Himalayan Sherpa Benefits Thousands


James and Esta Smith

mingmar.jpgA twenty three-year-old Nepali has dedicated his life to providing healthcare to the inhabitants of Phapre, a remote village nestled in the Everest region of Nepal. The ethnic majority of this village is Sherpa. People of Tibetan descent, the Sherpa are hardy, their ancestors known for crossing over the Himalayan Mountains.

Foreign aid and development experts have accurately described the mountainous area of Nepal as one of the most remote and underdeveloped in the country. Government statistics attesting to this fact are unavailable, but a survey conducted by FVS determined that 10,000 + inhabitants live without access to even the most basic healthcare facilities. In an area where roads, power lines, telephones, and running water are non-existent, trained healthcare professionals are hard to come by.

Nepali Health Post Project, along with neighborhood citizens, determined that the only solution to solve this problem would be to train a qualified native to provide health care for his/her community. Needing to find a person with a basic education, a recommendation to qualify for the Basic Community Health Course offered in Kathmandu, and an eagerness to help their community, Mingmar was the perfect choice.

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James interviewing villagers about the need for medical facilities.

Mingmar Sherpa, a Nepali native, had just completed his SLC exams (given in 10th grade) and was bright and eager to learn. Like most of his peers, Mingmar was a farmer by trade. In his spare time he worked to teach the younger generations of his village.

Mingmar accepted the offer immediately.

Moving to Kathmandu was a big change for Mingmar. Having never visited a big city like Kathmandu, he moved in with an older brother and began working part-time in a local restaurant to earn money. The restaurant owner was affiliated with the Nepal Health Post Project volunteers and was happy to help.

Mingmar's tuition fees, textbook costs and school supplies were paid by the project. After a rocky start, Mingmar's grades improved and he settled into his new routine. With over 10,000 people in need of his help, he was compelled to work even harder. On his own initiative he enrolled in an additional medical course at the same time, to further his training.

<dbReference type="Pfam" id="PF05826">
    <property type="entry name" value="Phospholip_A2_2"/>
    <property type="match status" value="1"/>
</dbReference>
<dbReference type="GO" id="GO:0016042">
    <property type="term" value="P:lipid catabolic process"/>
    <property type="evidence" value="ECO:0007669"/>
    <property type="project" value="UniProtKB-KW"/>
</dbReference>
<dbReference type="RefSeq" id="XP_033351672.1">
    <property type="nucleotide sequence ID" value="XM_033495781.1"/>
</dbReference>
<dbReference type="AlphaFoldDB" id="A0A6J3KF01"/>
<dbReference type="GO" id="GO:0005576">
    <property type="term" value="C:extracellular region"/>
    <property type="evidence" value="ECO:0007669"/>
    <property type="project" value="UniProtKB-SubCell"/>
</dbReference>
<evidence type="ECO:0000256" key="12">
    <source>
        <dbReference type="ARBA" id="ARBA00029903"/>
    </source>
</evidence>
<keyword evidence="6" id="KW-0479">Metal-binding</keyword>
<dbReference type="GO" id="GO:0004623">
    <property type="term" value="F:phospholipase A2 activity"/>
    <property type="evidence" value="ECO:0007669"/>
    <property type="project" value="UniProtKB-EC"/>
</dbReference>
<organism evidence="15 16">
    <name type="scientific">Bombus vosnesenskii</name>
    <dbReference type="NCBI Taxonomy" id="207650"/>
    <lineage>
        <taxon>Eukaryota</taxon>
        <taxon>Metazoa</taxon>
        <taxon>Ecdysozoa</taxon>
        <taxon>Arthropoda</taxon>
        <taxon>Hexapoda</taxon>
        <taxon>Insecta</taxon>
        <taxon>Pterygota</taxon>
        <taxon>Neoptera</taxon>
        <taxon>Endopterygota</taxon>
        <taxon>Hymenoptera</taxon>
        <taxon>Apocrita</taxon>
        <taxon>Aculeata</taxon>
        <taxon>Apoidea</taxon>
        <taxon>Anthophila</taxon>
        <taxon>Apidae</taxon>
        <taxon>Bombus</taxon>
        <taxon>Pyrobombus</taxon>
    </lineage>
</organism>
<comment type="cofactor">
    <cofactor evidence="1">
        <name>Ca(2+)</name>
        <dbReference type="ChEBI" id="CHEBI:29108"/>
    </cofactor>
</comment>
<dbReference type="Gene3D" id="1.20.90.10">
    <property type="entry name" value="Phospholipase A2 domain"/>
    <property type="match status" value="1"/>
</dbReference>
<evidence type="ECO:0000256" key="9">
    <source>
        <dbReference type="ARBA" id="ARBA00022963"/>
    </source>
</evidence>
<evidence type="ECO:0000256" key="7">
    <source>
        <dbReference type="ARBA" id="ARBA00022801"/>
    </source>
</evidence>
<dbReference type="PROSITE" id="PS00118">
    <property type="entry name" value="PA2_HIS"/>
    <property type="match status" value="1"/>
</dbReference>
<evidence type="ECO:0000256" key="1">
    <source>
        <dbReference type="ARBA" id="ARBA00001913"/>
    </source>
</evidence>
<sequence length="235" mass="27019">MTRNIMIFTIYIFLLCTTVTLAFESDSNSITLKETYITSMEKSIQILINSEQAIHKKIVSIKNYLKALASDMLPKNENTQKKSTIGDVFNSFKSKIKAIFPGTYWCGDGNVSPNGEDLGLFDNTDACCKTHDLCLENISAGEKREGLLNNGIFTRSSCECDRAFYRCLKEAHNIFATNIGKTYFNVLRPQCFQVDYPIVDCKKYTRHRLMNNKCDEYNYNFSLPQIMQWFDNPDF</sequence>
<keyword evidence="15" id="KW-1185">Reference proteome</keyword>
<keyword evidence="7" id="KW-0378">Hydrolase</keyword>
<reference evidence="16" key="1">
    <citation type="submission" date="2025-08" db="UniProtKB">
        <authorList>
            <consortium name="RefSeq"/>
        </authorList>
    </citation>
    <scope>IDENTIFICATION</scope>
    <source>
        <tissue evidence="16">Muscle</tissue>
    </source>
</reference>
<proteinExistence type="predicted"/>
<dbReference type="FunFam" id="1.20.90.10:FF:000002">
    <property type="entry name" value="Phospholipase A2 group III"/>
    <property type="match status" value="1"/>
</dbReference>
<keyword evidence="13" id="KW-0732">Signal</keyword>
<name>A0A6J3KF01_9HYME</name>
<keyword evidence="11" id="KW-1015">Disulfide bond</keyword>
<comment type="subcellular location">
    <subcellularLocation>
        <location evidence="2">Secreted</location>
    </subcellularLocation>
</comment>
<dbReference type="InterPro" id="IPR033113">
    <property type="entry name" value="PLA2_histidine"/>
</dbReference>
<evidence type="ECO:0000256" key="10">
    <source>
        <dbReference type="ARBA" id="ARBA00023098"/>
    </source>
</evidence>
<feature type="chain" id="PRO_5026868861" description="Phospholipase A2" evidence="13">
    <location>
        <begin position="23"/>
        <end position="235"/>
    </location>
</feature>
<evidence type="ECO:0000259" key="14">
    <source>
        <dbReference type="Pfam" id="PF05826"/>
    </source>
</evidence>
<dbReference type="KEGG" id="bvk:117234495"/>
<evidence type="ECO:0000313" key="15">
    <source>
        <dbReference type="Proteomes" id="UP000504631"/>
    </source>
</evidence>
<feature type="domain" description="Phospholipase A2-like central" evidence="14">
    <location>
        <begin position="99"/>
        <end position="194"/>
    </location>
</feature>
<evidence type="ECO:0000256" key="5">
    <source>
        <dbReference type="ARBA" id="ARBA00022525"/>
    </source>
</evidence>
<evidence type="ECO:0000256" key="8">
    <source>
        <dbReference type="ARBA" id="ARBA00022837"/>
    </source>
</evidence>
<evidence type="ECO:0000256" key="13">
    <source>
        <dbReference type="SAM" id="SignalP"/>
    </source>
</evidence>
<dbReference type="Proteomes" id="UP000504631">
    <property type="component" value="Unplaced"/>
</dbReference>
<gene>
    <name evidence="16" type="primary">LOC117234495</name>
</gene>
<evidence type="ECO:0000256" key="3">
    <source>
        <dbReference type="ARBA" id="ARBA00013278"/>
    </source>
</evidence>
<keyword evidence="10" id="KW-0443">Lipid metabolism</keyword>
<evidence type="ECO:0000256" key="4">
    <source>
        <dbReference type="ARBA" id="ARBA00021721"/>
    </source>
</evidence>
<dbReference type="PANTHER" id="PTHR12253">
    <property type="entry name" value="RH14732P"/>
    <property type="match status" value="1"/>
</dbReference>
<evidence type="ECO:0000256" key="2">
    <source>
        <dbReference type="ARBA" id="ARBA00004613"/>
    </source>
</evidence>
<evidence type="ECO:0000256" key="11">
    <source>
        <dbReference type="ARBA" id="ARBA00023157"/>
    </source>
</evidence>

When graduation arrived, Mingmar had not only obtained his Village Community Health Worker Certification, but also graduated second in his class. He is now able to diagnose, treat and dispense medicine for the most prevalent village illnesses, plus administer first aid to common accidents -- in short, provide a desperately needed health service to his community.

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Nepali mother and child in one of the villages we visited.

Mingmar has now returned to Phapre Village with an initial supply of medicine and other basic medical/first aid stock, all provided by the Nepal Project. He keeps meticulous records of all patients he cares for, including recording their ailments and the treatment given, to enable workers to see predominating trends and what medicine is most frequently given. These records enable project workers to determine the amount of medicine needed to be supplied bi-monthly. The medicine is frequently donated by local sponsors from Kathmandu.

Mingmar is the pride of his community, and his new life has benefited thousands. To help Mingmar succeed, funding was given from project worker's own pockets. Mingmar worked out of a spare room in a participating villager's home.

With the need for two more community workers, including another Community Health Worker and a mid-wife, a small Health Post became necessary. The training of workers and the costs associated with building a Health Post proved too much for local workers to provide. The Nepal Health Post Project was started when the need was brought to the attention of Family Care Foundation.

 

 

James and Esta Smith are former Project Managers of Family Volunteer Services Nepal, a Family Care Foundation Project in Kathmandu, Nepal.